• But the data gurus don’t and can’t live in isolation: When you inject that much new DNA into a firm, everything else has to change as well: product managers, sales people, on-site support personnel, manufacturing plant workers—everyone else.
  • Perhaps most importantly, to make it all work, GE has been pursuing what they call a “culture of simplification”—fewer decision bottlenecks, fewer layers, faster and fewer processes.

With distributed information and IT tools available on all mobile platforms, the days of organization charts and annual reviews are gone—”We’ve basically unplugged anything that was annual…in the digital age, sitting down once a year to do anything is weird, it’s just bizarre.”

In ways every bit as concrete, or maybe more so, GE’s business today has radically changed since Immelt took over 15 years ago: 70% of their revenue came from the US then; 70% comes from abroad today.

That’s not just a reflection of some abstract and impersonal force majeure called “globalization;” GE under Immelt has reconceived what it means to have multiple businesses under one roof when the alignment between “breadth” and “depth” have changed.

Meaning what?

Meaning the only way for firms to be strong performers in a sector is to have deep competence there. The macro-economy has changed from a decade ago. I characterize it as Law Land having become a “mature industry,” with all the implications that entails, including the transformation from a rising tide to a battle for market share, excess supply, and unprecedented pressures on prices and margins.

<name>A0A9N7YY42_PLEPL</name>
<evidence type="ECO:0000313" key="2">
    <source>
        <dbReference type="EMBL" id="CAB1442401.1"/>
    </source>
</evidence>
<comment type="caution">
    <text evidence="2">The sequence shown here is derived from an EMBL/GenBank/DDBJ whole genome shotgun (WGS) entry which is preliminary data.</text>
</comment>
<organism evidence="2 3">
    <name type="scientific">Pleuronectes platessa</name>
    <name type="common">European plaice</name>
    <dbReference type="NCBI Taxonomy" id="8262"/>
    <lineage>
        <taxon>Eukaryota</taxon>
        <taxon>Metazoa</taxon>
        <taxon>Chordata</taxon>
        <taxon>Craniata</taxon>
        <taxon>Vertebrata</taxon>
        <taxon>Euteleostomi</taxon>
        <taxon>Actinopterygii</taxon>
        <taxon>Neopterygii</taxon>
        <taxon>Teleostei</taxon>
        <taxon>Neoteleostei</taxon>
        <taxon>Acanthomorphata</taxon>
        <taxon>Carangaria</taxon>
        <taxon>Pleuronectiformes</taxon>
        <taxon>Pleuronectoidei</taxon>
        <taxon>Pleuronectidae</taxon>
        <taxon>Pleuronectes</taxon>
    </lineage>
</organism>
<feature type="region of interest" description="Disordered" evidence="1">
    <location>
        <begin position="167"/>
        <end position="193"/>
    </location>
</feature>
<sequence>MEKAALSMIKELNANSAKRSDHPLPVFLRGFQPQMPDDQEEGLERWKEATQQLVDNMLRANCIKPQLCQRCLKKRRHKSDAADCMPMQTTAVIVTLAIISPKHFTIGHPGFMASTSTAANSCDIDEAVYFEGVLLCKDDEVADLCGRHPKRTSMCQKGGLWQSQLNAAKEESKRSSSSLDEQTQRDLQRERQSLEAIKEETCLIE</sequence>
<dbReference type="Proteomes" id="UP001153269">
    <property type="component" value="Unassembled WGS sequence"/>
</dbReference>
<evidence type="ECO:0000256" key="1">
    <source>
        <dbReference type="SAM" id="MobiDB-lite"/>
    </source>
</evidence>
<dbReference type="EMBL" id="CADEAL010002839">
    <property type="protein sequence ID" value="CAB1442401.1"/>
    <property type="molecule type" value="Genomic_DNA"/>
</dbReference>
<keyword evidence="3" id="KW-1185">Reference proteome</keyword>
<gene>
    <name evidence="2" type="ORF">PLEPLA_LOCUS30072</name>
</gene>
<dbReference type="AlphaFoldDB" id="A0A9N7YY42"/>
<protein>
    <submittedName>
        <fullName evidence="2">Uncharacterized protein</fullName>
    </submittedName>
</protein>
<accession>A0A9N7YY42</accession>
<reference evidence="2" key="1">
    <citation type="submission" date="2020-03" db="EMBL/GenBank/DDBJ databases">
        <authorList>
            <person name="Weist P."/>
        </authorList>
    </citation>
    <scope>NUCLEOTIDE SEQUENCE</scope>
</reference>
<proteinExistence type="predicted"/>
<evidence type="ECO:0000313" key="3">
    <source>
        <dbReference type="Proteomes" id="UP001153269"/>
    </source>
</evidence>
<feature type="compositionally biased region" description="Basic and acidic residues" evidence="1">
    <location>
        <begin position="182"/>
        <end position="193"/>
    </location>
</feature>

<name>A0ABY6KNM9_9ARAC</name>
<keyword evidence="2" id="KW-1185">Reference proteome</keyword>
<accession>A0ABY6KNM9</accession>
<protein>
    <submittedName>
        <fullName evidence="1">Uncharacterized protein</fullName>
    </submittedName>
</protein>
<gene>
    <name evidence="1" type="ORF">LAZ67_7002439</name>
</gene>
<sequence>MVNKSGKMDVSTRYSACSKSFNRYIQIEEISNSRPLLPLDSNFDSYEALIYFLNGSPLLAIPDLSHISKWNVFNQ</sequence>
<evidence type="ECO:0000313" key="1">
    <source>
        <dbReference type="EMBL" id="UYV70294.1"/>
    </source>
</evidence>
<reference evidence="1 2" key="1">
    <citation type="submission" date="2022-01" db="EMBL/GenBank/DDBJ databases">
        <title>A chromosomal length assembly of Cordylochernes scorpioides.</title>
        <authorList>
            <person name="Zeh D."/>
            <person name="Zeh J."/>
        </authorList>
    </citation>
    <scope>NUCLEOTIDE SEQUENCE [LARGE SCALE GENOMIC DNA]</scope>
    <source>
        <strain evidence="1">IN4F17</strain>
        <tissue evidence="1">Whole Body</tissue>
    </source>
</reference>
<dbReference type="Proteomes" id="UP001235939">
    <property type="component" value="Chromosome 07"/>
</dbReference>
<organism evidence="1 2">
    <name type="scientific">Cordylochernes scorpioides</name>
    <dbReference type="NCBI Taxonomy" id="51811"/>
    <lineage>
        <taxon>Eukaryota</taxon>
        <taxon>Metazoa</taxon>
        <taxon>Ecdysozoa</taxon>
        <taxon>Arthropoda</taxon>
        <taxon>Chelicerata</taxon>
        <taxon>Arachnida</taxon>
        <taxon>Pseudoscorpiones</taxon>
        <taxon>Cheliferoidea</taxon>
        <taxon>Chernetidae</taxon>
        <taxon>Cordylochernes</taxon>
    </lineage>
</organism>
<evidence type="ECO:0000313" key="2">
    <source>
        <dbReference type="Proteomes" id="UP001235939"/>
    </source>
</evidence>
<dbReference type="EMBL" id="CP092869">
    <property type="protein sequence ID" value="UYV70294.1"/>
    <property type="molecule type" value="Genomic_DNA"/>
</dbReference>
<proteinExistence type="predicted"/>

Immelt describes the landscape GE operates on this way:

[M]y assessment of the world is that we’re really in this period of slow growth and volatility. There’s just not a lot of tailwind; you have to make your own tailwind, and, as a result, depth matters. In other words, if you look back on the ’90s, it wasn’t that anybody did anything wrong, but you had so much tailwind you could be broader than you were deep. What we’ve tried to do is narrow our focus as a company, to be only those things that have significant core competency.

So what does this mean in concrete terms?

GE has become “narrower” but also “deeper”—for GE, that means depth in global infrastructure, while selling off media (NBC) and financial services. Immelt’s metaphor for what’s left at the core is the “GE Store.” GE is one company with one core capability and when you come to the GE Store as a customer, you know what you’re looking for and you expect to find it in the GE Store—and, critically, you aren’t looking for and you don’t expect to be distracted by anything that doesn’t belong in the Store.

You might jump to the conclusion that Immelt/GE thought media (for example) was a bad or unattractive business to be in. Quite the contrary:

I think NBC is a good business, was a great business. High margin. The people who ran it are great. But they never shopped at the store. They never wanted to be in the store. They never brought much to the store. Basically, we have the portfolio that fits the store.

The upshot as I take it?

Focus. Depth. Expertise. Distinction.

Faithful readers, I hope, are beginning to pick up on this as a theme here at Adam Smith, Esq. on what we believe separates leading firms from laggards.

As Verizon used to say and with thanks to Jeff Immelt’s example, “Can you hear me now?”